2. Glue the Grips to the Handlebar using an Adhesive
If the handlebar and grips are clean but still won’t stay in place, use the adhesive. Hair spray, for example, is what is preferable to use. It’s fantastic when it’s wet since it makes the surface slick, making it easier to apply the grips. It then gets sticky and secures the grips in place as it dries. Other materials can be used, such as Muc-Off Carbon Gripper, a carbon assembly paste. If your grips slide just a little, you’ll get good results.
3. On the inside end, use zip ties
It may appear a little shabby, but it works wonders. A zip tie can be made very tight adjacent to the brake clamp and will not get in the way of your hand. Rubber slide-on grips hold it perfectly, however, silicone sponge grips tend to wear out over time.
4. Scrape the inside of the handlebar grips
I scrape the smooth interior surface with a metal pick. It makes a big difference whether we’re talking about slide-on or lock-on grips. Unless you make severe cuts, you won’t harm the grips by doing this. It is possible to increase friction and prevent grips from shifting by scratching the material with microscopic scratches. It’s a good option because it’s easy to do and the damage isn’t visible once they’re put back together.
5. Invest in a Good Pair of Lock-on Handlebar Grips
In every sense, lock-on grips are superior. If they start to twist, they can always be tightened more. Depending on how much vibration your hands can withstand, dampening may or may not be required. The nicest part is that they are reasonably ergonomic, allowing you to utilize them on any sort of bike.
How to Prevent Slipping Handlebar Grips in the Future
Manufacturers fight to deliver the best grip and make their grips as pleasant as possible, which is the fundamental problem in producing handlebar grips. They’ve never really focused on developing non-moving slide-on grips as long as handlebar grips have existed. Lock-on grips were designed specifically for this purpose.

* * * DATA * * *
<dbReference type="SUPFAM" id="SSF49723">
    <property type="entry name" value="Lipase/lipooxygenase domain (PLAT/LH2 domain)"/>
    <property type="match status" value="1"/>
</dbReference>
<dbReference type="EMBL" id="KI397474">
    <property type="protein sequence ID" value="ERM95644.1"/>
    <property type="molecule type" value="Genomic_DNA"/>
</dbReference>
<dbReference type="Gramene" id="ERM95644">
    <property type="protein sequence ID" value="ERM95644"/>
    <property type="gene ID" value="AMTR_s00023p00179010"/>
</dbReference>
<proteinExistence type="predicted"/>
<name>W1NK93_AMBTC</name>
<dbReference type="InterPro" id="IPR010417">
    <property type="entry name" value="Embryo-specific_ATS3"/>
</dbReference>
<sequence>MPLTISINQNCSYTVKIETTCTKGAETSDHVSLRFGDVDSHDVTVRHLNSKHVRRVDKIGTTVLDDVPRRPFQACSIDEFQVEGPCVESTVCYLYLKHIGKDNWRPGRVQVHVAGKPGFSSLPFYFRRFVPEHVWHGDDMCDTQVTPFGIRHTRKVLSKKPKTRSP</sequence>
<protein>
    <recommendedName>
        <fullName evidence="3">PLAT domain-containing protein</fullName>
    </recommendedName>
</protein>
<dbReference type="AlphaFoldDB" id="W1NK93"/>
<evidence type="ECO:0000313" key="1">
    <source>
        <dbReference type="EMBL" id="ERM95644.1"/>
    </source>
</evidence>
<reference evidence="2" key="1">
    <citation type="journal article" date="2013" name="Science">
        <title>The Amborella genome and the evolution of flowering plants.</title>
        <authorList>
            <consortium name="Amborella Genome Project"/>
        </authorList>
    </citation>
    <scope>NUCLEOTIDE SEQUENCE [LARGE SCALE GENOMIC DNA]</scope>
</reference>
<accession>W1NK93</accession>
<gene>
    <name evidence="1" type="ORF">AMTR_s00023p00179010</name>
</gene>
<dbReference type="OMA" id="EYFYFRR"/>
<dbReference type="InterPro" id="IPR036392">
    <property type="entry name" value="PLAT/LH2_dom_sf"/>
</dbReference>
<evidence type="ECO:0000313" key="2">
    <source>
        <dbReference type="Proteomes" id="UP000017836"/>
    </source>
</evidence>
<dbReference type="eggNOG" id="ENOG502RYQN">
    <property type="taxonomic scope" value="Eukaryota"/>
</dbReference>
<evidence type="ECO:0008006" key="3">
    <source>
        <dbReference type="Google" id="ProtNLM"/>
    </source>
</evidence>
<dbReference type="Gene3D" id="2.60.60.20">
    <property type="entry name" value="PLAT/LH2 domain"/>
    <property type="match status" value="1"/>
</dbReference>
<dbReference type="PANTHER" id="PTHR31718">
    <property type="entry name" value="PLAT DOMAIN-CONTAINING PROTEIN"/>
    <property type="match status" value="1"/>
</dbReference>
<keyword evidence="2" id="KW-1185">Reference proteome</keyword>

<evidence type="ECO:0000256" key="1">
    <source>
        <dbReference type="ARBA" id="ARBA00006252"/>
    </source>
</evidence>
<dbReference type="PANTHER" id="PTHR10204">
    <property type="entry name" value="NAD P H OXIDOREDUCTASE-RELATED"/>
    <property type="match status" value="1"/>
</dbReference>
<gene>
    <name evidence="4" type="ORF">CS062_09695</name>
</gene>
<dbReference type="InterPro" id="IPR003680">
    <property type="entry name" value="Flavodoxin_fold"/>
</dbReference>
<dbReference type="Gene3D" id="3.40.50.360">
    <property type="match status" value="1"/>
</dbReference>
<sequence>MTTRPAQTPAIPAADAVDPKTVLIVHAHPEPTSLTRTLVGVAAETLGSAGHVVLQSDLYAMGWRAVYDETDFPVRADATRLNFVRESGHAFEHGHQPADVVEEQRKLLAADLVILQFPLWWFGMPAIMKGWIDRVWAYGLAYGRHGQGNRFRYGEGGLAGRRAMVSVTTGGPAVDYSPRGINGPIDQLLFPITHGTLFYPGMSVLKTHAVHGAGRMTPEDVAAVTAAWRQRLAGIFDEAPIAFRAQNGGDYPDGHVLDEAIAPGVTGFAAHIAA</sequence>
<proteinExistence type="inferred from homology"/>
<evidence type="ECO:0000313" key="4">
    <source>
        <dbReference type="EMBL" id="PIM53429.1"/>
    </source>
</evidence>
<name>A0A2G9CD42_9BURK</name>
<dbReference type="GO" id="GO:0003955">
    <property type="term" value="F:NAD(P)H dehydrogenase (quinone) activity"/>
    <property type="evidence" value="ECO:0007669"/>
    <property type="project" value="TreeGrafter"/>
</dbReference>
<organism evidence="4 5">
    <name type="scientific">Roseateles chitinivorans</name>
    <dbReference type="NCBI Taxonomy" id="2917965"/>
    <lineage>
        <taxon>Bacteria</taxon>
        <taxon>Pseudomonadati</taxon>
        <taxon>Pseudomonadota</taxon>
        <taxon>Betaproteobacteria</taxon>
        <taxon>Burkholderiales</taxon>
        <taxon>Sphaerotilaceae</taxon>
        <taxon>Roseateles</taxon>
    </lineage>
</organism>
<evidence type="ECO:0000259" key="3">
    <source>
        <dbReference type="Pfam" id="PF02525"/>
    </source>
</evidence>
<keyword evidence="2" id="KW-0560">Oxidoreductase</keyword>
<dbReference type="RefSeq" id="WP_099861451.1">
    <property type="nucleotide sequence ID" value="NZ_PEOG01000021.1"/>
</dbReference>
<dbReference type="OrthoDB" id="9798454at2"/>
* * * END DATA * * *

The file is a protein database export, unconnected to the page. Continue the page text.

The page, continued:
I’ll give you some pointers on how to keep them in good operating order in the future.
The key to getting your handlebar grips to perform for a long time is to properly install them. Cleaning the handlebar and properly installing the grips are simply two aspects of the appropriate installation. In actuality, it is determined by the location of your brake and shift levers. If they aren’t in the right spot, your hand will naturally be in the wrong place on the grip, and it will start to slide after a while. Make sure there is no grease, grime, or other liquid that won’t dry off on the surface and that it is fully clean. When installing them for the first time, use an adhesive such as hair spray.
I believe that cycling with your grips moving is pretty unsafe. To summarize, there are numerous techniques to keep them from moving that I discussed in the essay, but the best choice is to acquire a pair of lock-on grips.
Make sure you have high-quality grips on your dirt bike to prevent them from sliding.
How can I get my motorcycle grips to stay in place?
Hairspray is an excellent way to keep motorcycle grips from slipping and sliding on the handlebar. Simply spray the inside of the grips and the handlebar with the spray, slide the grips on while they’re still wet, and leave them on overnight.
What is handlebar grip glue, and how does it work?
Renthal Quick Bond Grip Glue is a chemically developed liquid glue that bonds Renthal grips to all handlebars in minutes.
Are all lock-on grips created equal?
The most significant distinction between all of the grips available is, of course, their design and construction. The majority of lock-on grips use two separate rubber compositions, one for the base and one for the outside of the grip.
Are handlebar grips compatible with all bikes?
No. Though the internal diameter size has been standardized to fit almost every mountain bike handlebar (the current standard is 22mm), grips are available in a variety of lengths and outside diameters to provide a more customized fit tailored to the rider’s choice.
How can I figure out what size bike grip I have?
Begin by measuring the distance between the tip of your middle finger, which is your longest finger, and the point where your palm joins your wrist. This will ensure that your grip on the bike handle covers the entire outer diameter of the grip comfortably.